Locations related to Brown v. Board of Education added to National Park
Brown National Historical Park c. Board of Education expands with the signing of President Joe Biden starting this week. The additional sites will now include schools associated with the five cases that led to the landmark 1954 Supreme Court decision, according to the South Carolina Post aD Mail.
The decision in Brown v. Board of Education made school segregation unconstitutional. A National Park Service statement noted that Brown National Historic Park Expansion and Redesignation Act v. Board of Education adds two school sites in South Carolina to the acquisition by the NPS and schools in Delaware, in Virginia and the District of Columbia.
“Expanding Brown v. Board of Education National Historical Park to recognize sites in South Carolina, Delaware, Virginia and Washington, D.C. helps us tell more fully the story of the fight to end school segregation” , Secretary Deb Haaland said. “The Supreme Court’s finding that racially segregated schools were unconstitutional was undoubtedly a pivotal event in our nation’s civil rights struggle and we are honored to serve as stewards of part of that story.”
Brown v. Board of Education is often associated with the single case against Topeka, Kansas, but the cases were the culmination of multiple cases with more than 200 total plaintiffs in Delaware, DC, Virginia, South Carolina, and Kansas.
“It is our solemn responsibility as custodians of America’s national treasures to tell the full, and sometimes difficult, story of our nation’s heritage for the benefit of present and future generations,” said Chuck Sams, director of the National Park Service. . “The inclusion of these important sites will enhance the public’s understanding of the events leading to the landmark 1954 United States Supreme Court decision in Brown et. al v. Board of Education.
The National Park Service will seek to acquire the sites, many of which are no longer operational as schools today, and several are already designated historic sites. The sites will not be managed by the National Park Service but may benefit from technical and financial assistance for their maintenance.
According to the press release, here are the schools and sites.
- Summerton High School (Summerton, SC). Built in 1936 and listed on the National Register of Historic Places, Summerton High School was an all-white school that refused to admit black students, prompting the Briggs vs. Elliott Case.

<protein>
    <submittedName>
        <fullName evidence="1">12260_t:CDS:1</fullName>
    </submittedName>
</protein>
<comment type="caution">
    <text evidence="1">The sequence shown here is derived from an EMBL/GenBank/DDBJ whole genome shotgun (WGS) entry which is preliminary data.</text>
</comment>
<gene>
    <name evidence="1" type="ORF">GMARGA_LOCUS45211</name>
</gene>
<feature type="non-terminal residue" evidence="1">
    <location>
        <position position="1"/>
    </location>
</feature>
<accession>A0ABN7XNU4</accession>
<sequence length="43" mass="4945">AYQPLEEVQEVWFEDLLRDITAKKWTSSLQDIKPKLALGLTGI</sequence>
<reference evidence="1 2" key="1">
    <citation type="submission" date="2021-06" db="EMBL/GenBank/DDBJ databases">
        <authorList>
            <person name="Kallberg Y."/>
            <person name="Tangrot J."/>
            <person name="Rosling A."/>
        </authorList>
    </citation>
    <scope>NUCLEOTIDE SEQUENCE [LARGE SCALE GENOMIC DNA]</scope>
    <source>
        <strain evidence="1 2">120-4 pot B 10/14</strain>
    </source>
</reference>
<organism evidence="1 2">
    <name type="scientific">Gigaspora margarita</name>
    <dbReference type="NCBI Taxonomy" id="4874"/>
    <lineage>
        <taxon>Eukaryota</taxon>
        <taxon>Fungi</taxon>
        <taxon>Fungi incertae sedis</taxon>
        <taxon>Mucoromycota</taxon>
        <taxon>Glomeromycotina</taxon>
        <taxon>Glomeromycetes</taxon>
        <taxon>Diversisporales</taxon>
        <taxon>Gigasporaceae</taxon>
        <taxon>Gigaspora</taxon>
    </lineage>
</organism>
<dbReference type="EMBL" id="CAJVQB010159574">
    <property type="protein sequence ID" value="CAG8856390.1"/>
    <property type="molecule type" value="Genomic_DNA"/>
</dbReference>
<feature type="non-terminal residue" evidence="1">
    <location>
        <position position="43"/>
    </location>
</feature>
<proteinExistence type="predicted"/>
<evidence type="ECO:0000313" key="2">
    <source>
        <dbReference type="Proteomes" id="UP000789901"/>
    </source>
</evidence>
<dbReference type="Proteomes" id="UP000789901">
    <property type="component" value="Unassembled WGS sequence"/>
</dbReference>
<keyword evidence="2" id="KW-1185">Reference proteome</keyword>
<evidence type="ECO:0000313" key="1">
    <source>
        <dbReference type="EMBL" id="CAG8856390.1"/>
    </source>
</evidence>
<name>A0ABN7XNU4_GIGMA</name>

- Scott’s Branch High School (Summerton, SC). The former “Equalization School” was built for African American students in 1951 under the guise of providing facilities comparable to those of white students. Today, the old school is now the Community Resource Center owned by Clarendon School District 1.
- Robert Russa Moton School (Farmville, Virginia). The all-black school was the site of a student-led strike in 1951 that led to Davis v. Prince Edward County County School Board. The old school is a National Historic Landmark and today serves as the Robert Russa Moton Museum, which is administered by the Moton Museum, Inc. and affiliated with Longwood University.
- Howard High School (Wilmington, DE), Claymont High School (Claymont, DE) and Hockessin Colored School #107 (Hockessin, DE)
- Howard High School, already a National Historic Landmark, was the first high school for African Americans in the state of Delaware and the school at which the plaintiffs in Belton versus Gebhart were forced to travel. Today the school is known as Howard High School of Technology and is administered by the New Castle County Vocational-Technical School District.
- Claymont High School denied admission to the plaintiffs in the Belton versus Gebhart Case. Today, the old school is a community center.
- Hockessin Colored School #107 was an all-black school, one of the plaintiffs in Belton versus Gebhart had to show up without public transport. It is now used as a community facility.
- John Philip Sousa High School (Washington, DC). Built in 1950 in the Fort Dupont neighborhood, it was an all-white school where 12 African-American students were denied admission, prompting the Bolling vs. Sharpe Case. Today, the school serves as DC’s public college and was previously designated as a National Historic Landmark.
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